Over the past six months, we've overhauled almost every part of the MapKnitter website, and I wanted to share a bit about all the people who made this possible. Between our Google-funded MapKnitter code fellowships and our Google Summer of Code (#GSoC) fellows, we've had contributions from five continents and more than ten people, all coming together to build this complex system!
In March, we put out a call for Mapping Fellows to help lead mapping events in their communities and give feedback on their experiences using MapKnitter.org to stitch together their aerial images. We partnered with Mo, who worked with youth asylum seekers and refugees to do balloon mapping in their new home in Nottingham. We also partnered with Sairam, who worked with community members in Bangalore to map local waste sites and analyze optimum sites for installing solar panels. Mo and Sairam provided detailed user interface feedback on MapKnitter's design, from the overall workflow to specific organization and styling of buttons and tabs. See for example this annotated screenshot, which we are using to refine the UI:
Meanwhile, Cess Wairimu in Nairobi and our GSoC fellows Alax Alves in Brasília and Kaustubh Nair in Bangalore were hard at work tearing out and rebuilding the Ruby on Rails foundation of the application, upgrading it and cleaning up old code. Much of the code hadn't been touched in years, and things really got refreshed, restructured, and brought up to date.
Meanwhile, Varun Gupta (a GSoC alum) in New Delhi and Sebastian Silva (our sysadmin) in Madre de Dios, Peru worked hard on a cloud-based exporting system to offload heavy image-processing jobs to a cluster in Google Cloud, implementing both Node.js and Ruby workflows, and linking MapKnitter to our new image-processing library, Image Sequencer.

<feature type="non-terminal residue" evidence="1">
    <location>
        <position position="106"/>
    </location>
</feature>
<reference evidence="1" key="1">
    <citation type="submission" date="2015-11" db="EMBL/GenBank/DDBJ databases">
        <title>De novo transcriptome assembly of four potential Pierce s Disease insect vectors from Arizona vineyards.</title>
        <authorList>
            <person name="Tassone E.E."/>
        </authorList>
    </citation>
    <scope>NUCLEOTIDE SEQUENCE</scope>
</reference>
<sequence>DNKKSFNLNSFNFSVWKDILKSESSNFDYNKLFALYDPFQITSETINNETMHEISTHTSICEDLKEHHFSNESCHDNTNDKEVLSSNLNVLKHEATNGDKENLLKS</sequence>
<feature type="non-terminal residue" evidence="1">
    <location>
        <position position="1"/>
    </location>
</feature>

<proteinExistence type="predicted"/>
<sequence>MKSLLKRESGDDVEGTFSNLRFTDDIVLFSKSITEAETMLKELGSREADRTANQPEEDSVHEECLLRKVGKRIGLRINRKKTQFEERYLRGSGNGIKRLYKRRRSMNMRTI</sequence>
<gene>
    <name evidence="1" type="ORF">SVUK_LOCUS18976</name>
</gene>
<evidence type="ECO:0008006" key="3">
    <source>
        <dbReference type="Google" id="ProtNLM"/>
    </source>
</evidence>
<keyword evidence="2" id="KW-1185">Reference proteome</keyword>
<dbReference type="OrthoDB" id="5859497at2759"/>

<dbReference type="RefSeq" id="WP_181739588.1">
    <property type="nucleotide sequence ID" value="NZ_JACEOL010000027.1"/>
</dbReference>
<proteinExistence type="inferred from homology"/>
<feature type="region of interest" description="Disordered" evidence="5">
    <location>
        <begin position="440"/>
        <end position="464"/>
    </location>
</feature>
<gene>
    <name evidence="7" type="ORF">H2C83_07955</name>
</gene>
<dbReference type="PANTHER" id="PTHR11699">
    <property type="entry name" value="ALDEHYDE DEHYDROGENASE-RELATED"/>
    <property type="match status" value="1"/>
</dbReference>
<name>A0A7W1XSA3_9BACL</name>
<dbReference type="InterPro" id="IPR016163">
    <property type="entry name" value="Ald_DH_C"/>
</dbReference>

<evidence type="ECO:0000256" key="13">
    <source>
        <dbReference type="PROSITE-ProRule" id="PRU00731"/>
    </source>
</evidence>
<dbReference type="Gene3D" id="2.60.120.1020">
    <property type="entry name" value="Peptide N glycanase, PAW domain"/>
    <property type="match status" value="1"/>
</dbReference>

Stéfanni Brasil (a former Rails Girls Summer of Code fellow) joined in from Vancouver and brought our UI up to Bootstrap version 4, while Cess stepped in again to build on Stefanni's work in launching a new front page design that highlights mappers' work from around the world.
Finally, hard work by Ananya Arun in Hyderabad and Sagarpreet Chadha in New Delhi has made the new "tour" feature possible, highlighting MapKnitter maps around the world.
It's been an amazing journey, and there's still a lot left to do through the end of the summer. But the launch this week of MapKnitter 3.0 (bigger announcement coming soon!) proved how input from so many folks can make for a really fantastic and cohesive project! It also shows the geographic breadth of the Google Summer of Code, Outreachy, and Public Lab communities!
Thanks to everyone who's helped make this possible, from fellows to students to mentors, as well as the Outreachy program and the Google Open Source office. We're looking forward to a new wave of mapmakers on this fabulous rebooted project, and the many Community Atlases they'll go on to create!